William Hague condemns 'shameful' attack on British embassy car

Foreign Secretary William Hague today condemned the "shameful" rocket attack on a convoy carrying the deputy British ambassador to Yemen.

Fionna Gibb escaped unhurt from this morning's blast in the capital Sana'a, which injured one of her colleagues.

It is the second time in six months that British officials have been targeted in the country.

Tim Torlot, the then British ambassador to Yemen, was unharmed when a suicide bomber wearing a school uniform detonated an explosives belt in April.

In a separate incident today, a British man was injured and a Frenchman killed when a gunman opened fire at an oil company on the outskirts of Sana'a.

The Foreign Office said Mr Hague had received assurances from the Yemeni Government that a "vigorous investigation" would be carried out into the attack on the embassy vehicle.

Mr Hague said: "This shameful attack on British diplomats will only redouble Britain's determination to work with the government of Yemen to help address the challenges that country faces."

The armoured vehicle was in a convoy on its way to the embassy when militants opened fire, apparently using a rocket-propelled grenade.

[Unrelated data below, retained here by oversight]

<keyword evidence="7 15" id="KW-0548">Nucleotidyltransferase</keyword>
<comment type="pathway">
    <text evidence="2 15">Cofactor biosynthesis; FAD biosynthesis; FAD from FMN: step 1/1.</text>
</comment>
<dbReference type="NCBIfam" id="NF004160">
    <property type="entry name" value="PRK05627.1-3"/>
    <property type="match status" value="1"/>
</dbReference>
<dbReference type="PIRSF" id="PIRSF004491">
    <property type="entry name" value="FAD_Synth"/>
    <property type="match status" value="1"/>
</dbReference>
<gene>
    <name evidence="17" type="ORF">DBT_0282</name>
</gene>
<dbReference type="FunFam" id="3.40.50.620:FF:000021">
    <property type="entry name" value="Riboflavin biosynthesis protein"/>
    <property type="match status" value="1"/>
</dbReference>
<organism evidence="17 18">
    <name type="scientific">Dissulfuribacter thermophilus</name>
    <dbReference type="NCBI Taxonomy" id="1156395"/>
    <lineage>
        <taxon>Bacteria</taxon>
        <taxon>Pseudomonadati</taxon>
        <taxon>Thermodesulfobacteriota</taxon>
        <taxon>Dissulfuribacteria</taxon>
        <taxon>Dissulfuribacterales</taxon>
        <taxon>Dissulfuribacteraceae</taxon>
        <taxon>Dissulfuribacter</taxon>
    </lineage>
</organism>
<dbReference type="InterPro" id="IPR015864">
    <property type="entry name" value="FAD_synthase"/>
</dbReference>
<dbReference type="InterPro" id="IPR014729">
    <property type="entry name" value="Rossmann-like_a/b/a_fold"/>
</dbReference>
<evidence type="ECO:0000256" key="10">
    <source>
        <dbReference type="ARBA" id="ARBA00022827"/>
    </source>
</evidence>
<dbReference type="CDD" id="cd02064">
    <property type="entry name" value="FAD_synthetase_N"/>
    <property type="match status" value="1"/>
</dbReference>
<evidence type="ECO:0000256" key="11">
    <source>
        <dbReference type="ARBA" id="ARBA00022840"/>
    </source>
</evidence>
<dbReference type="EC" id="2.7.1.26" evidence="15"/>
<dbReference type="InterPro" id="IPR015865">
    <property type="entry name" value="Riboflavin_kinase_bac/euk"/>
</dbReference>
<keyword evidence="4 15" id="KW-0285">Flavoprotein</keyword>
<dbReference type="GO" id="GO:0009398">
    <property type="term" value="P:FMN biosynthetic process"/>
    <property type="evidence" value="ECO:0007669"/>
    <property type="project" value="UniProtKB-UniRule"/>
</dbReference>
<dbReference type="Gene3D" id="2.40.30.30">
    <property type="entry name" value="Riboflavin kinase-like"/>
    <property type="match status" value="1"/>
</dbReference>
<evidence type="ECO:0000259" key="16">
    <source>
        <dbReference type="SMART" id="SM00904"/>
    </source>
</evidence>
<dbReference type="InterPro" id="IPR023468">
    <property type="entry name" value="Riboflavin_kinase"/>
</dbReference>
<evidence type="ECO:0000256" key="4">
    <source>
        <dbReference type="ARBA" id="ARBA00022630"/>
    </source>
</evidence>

Sources confirmed that Ms Gibb, deputy head of UK mission to Yemen, was in the car at the time but escaped unhurt.

Witnesses said two people were seen running away after the blast, leaving behind a bag containing parts of a weapon launcher.

A Foreign Office spokeswoman said: "The vehicle was on its way to the British Embassy, with five embassy staff on board.

"One member of staff suffered minor injuries and is undergoing treatment, all others were unhurt.

"We are aware of at least two bystanders injured during the attack."

The blast comes two days after Yemeni authorities boosted security around embassies in the capital after information about an attack planned by al Qaida.

Elsewhere in Sana'a, Austrian oil and gas company OMV said it could see "no political background" for today's attack by a Yemeni security guard that killed a Frenchman and injured a Briton.

A Foreign Office spokesman said: "We can confirm that a British national was injured in Sana'a. He has been hospitalised.

"We are in contact with OMV and stand ready to provide consular assistance."

Today's incidents have increased fears over the safety of westerners.

The attack on Mr Torlot's armoured car in April happened as he travelled through a neighbourhood in the eastern part of Sana'a, known to be popular with militants.

The bomber - a 22-year-old man - was killed.

It came after Umar Farouk Abdulmutallab - the man suspected of attempting to blow up a US-bound airliner on Christmas Day - reportedly told investigators that he was supplied with his bomb by al Qaida members in Yemen.

Nigerian-born Abdulmutallab's family have also suggested that he became radicalised during a visit last year to Yemen, where he was supposedly studying Arabic but is believed to have made contact with some of the estimated 300 al Qaida militants based in the country.